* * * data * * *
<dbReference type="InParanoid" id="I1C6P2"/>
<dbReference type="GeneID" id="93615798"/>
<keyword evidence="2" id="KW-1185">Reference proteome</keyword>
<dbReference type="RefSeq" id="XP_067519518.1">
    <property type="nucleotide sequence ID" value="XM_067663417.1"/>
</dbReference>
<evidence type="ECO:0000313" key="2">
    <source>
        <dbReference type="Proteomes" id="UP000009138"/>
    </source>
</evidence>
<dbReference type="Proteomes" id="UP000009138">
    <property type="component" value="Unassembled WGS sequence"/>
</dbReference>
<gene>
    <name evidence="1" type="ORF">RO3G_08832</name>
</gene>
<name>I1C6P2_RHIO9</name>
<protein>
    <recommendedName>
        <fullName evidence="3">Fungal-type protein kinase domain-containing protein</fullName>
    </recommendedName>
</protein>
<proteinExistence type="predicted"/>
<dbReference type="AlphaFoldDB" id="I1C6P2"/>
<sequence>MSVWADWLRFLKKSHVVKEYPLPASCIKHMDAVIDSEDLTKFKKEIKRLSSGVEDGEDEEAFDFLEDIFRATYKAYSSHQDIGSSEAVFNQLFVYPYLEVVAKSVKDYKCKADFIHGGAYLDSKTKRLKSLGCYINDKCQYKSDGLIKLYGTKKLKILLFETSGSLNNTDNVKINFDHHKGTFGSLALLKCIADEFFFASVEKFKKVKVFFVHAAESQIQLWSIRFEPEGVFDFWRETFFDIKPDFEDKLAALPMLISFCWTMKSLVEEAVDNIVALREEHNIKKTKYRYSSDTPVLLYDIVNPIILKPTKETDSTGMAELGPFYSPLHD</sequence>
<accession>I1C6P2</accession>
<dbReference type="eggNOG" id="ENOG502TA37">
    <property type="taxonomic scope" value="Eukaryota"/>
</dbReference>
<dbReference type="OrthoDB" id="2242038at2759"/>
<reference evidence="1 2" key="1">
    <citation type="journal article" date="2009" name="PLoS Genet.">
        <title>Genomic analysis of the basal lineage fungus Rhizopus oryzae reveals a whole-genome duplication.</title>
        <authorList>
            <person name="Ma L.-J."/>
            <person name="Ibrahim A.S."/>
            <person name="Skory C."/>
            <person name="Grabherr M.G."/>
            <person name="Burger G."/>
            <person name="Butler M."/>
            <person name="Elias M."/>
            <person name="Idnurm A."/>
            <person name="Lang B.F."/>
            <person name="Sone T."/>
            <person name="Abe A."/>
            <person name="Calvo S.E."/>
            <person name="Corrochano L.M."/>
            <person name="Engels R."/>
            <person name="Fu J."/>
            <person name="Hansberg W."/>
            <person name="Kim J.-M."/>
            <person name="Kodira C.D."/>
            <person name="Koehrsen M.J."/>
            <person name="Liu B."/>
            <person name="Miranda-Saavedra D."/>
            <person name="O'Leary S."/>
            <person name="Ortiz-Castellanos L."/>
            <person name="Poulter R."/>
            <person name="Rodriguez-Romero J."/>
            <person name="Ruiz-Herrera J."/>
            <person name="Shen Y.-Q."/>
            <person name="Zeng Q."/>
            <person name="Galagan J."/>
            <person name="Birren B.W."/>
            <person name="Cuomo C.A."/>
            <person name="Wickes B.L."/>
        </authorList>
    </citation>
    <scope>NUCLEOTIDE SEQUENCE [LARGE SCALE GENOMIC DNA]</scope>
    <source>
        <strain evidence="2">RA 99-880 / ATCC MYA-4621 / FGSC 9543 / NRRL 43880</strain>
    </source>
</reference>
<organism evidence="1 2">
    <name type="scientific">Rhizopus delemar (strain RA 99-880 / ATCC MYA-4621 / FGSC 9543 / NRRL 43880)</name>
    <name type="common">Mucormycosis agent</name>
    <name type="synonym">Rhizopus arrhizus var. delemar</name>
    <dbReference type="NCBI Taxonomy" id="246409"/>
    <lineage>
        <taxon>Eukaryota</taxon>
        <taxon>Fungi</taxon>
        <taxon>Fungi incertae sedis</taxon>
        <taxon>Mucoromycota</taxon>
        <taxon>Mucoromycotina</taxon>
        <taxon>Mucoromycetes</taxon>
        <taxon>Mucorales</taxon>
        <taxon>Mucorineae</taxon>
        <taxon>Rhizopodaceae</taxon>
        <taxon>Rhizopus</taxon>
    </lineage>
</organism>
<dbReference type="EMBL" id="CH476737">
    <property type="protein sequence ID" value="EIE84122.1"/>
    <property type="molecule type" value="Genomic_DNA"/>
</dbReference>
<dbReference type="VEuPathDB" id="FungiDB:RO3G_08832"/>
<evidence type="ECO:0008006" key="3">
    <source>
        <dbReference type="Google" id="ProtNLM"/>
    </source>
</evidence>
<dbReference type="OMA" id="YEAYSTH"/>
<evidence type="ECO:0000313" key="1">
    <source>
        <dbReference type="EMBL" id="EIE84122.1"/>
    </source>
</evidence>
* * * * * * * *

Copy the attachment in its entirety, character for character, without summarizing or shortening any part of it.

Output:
<dbReference type="InParanoid" id="I1C6P2"/>
<dbReference type="GeneID" id="93615798"/>
<keyword evidence="2" id="KW-1185">Reference proteome</keyword>
<dbReference type="RefSeq" id="XP_067519518.1">
    <property type="nucleotide sequence ID" value="XM_067663417.1"/>
</dbReference>
<evidence type="ECO:0000313" key="2">
    <source>
        <dbReference type="Proteomes" id="UP000009138"/>
    </source>
</evidence>
<dbReference type="Proteomes" id="UP000009138">
    <property type="component" value="Unassembled WGS sequence"/>
</dbReference>
<gene>
    <name evidence="1" type="ORF">RO3G_08832</name>
</gene>
<name>I1C6P2_RHIO9</name>
<protein>
    <recommendedName>
        <fullName evidence="3">Fungal-type protein kinase domain-containing protein</fullName>
    </recommendedName>
</protein>
<proteinExistence type="predicted"/>
<dbReference type="AlphaFoldDB" id="I1C6P2"/>
<sequence>MSVWADWLRFLKKSHVVKEYPLPASCIKHMDAVIDSEDLTKFKKEIKRLSSGVEDGEDEEAFDFLEDIFRATYKAYSSHQDIGSSEAVFNQLFVYPYLEVVAKSVKDYKCKADFIHGGAYLDSKTKRLKSLGCYINDKCQYKSDGLIKLYGTKKLKILLFETSGSLNNTDNVKINFDHHKGTFGSLALLKCIADEFFFASVEKFKKVKVFFVHAAESQIQLWSIRFEPEGVFDFWRETFFDIKPDFEDKLAALPMLISFCWTMKSLVEEAVDNIVALREEHNIKKTKYRYSSDTPVLLYDIVNPIILKPTKETDSTGMAELGPFYSPLHD</sequence>
<accession>I1C6P2</accession>
<dbReference type="eggNOG" id="ENOG502TA37">
    <property type="taxonomic scope" value="Eukaryota"/>
</dbReference>
<dbReference type="OrthoDB" id="2242038at2759"/>
<reference evidence="1 2" key="1">
    <citation type="journal article" date="2009" name="PLoS Genet.">
        <title>Genomic analysis of the basal lineage fungus Rhizopus oryzae reveals a whole-genome duplication.</title>
        <authorList>
            <person name="Ma L.-J."/>
            <person name="Ibrahim A.S."/>
            <person name="Skory C."/>
            <person name="Grabherr M.G."/>
            <person name="Burger G."/>
            <person name="Butler M."/>
            <person name="Elias M."/>
            <person name="Idnurm A."/>
            <person name="Lang B.F."/>
            <person name="Sone T."/>
            <person name="Abe A."/>
            <person name="Calvo S.E."/>
            <person name="Corrochano L.M."/>
            <person name="Engels R."/>
            <person name="Fu J."/>
            <person name="Hansberg W."/>
            <person name="Kim J.-M."/>
            <person name="Kodira C.D."/>
            <person name="Koehrsen M.J."/>
            <person name="Liu B."/>
            <person name="Miranda-Saavedra D."/>
            <person name="O'Leary S."/>
            <person name="Ortiz-Castellanos L."/>
            <person name="Poulter R."/>
            <person name="Rodriguez-Romero J."/>
            <person name="Ruiz-Herrera J."/>
            <person name="Shen Y.-Q."/>
            <person name="Zeng Q."/>
            <person name="Galagan J."/>
            <person name="Birren B.W."/>
            <person name="Cuomo C.A."/>
            <person name="Wickes B.L."/>
        </authorList>
    </citation>
    <scope>NUCLEOTIDE SEQUENCE [LARGE SCALE GENOMIC DNA]</scope>
    <source>
        <strain evidence="2">RA 99-880 / ATCC MYA-4621 / FGSC 9543 / NRRL 43880</strain>
    </source>
</reference>
<organism evidence="1 2">
    <name type="scientific">Rhizopus delemar (strain RA 99-880 / ATCC MYA-4621 / FGSC 9543 / NRRL 43880)</name>
    <name type="common">Mucormycosis agent</name>
    <name type="synonym">Rhizopus arrhizus var. delemar</name>
    <dbReference type="NCBI Taxonomy" id="246409"/>
    <lineage>
        <taxon>Eukaryota</taxon>
        <taxon>Fungi</taxon>
        <taxon>Fungi incertae sedis</taxon>
        <taxon>Mucoromycota</taxon>
        <taxon>Mucoromycotina</taxon>
        <taxon>Mucoromycetes</taxon>
        <taxon>Mucorales</taxon>
        <taxon>Mucorineae</taxon>
        <taxon>Rhizopodaceae</taxon>
        <taxon>Rhizopus</taxon>
    </lineage>
</organism>
<dbReference type="EMBL" id="CH476737">
    <property type="protein sequence ID" value="EIE84122.1"/>
    <property type="molecule type" value="Genomic_DNA"/>
</dbReference>
<dbReference type="VEuPathDB" id="FungiDB:RO3G_08832"/>
<evidence type="ECO:0008006" key="3">
    <source>
        <dbReference type="Google" id="ProtNLM"/>
    </source>
</evidence>
<dbReference type="OMA" id="YEAYSTH"/>
<evidence type="ECO:0000313" key="1">
    <source>
        <dbReference type="EMBL" id="EIE84122.1"/>
    </source>
</evidence>